This past Saturday, Feb. 28, I went to the Cultural Expressions Show hosted by Black Student Union (BSU). The show was excellent. Each act was varied and well put together. The night was filled with passionate music, poetry and dance performed by Lawrentians of all kinds and it was a special experience to see people who I did not know were performers up on stage.
The thing that really blew me away, though, was the audience. Despite the tense environment on campus surrounding race, Warch Campus Center’s Esch-Hurvis room was filled to the brim with an audience that was there to celebrate the art of black and brown students in the closing days of Black History Month.
Most of the time, I feel like there is a small part of the audience for any performance that wants the performers to fail. Whether it is an actor who stumbles on a line or a speaker who fumbles her words, there is a certain drama that comes with live performance because there is a chance that something will go wrong.
At Cultural Expressions, I did not have this sense at all. Everyone in the room was filled with pride and love for the performers. As the performers came on stage, the audience yelled encouragement. After each act, hollers and applause filled the room. I have never been to a variety show that had as many standing ovations as there were that night.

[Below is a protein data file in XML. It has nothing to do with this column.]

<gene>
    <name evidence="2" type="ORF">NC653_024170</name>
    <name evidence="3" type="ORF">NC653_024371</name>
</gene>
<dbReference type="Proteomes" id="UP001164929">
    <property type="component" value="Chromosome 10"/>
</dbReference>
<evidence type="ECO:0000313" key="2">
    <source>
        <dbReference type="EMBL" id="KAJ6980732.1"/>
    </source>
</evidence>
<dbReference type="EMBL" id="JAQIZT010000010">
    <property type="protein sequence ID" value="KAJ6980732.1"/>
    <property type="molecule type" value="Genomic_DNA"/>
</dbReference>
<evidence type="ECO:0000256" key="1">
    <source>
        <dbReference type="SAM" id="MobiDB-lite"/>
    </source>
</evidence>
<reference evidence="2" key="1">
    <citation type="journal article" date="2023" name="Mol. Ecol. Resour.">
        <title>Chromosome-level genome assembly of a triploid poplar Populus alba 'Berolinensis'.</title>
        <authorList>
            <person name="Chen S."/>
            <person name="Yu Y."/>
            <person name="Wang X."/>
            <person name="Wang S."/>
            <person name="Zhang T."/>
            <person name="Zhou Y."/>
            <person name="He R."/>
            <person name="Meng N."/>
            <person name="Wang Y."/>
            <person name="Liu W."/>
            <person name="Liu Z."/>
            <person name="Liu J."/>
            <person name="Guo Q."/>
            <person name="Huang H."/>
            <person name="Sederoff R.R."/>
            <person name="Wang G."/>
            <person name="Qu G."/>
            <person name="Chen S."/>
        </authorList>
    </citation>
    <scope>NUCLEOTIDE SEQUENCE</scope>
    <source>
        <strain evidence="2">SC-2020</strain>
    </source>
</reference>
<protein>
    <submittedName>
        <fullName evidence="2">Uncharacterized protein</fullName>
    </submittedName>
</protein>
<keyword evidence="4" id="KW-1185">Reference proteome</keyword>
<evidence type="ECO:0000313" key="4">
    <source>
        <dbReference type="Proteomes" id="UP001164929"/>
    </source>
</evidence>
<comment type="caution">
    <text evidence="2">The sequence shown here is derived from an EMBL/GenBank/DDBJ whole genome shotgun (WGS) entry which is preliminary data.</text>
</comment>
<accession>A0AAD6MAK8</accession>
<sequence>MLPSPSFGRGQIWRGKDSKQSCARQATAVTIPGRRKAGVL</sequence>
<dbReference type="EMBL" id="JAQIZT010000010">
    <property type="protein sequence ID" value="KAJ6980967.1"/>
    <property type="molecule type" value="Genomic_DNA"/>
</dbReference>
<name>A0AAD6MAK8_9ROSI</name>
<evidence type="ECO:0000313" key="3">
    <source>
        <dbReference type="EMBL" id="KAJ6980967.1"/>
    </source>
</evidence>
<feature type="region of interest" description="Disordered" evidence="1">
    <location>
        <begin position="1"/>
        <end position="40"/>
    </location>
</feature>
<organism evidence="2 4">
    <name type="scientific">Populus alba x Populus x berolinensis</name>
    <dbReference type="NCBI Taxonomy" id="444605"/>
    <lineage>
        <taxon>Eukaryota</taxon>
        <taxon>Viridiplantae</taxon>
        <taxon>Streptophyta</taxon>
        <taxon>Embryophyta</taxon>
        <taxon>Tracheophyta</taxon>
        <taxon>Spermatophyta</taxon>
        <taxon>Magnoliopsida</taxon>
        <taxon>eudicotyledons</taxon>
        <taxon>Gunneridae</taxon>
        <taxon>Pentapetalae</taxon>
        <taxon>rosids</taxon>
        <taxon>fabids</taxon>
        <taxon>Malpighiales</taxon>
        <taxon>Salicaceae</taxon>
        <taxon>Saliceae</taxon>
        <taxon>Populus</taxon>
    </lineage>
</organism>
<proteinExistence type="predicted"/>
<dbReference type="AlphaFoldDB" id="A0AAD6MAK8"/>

Each performer seemed genuinely honored to be given the space to perform and the exchange of ideas and beauty between those on and off the stage was continued throughout the night.
What really came through to me was how many individuals came together to put on the show. It was enormously clear that the BSU board and all of the performers had put hours into rehearsing and organizing. The show’s production and professionalism was very impressive, especially for a student organized performance.
The only word that I think can describe the feeling in the room is an Americanized Yiddish slang term, probably because of my thirteen years at Jewish private school. The audience was kvelling, which means bursting with pride, as over one’s family, over the performers. Hundreds of students put their heavy workload and weekend plans aside in order to show up for their friends.
The feeling of community support in that room was palpable. It was so refreshing to be in such a positive space when often times it feels as if people do not wish well for one another for no clear reason. The positivity was also great to see this late in Winter Term, which can be a time when many students feel stressed and overworked.
I left Cultural Expressions proud of my friends and peers who performed and really honored to be among an audience who showed so much respect and gratitude. In my short time at Lawrence, there have been few moments when I was prouder then I was on Saturday to count myself a Lawrentian.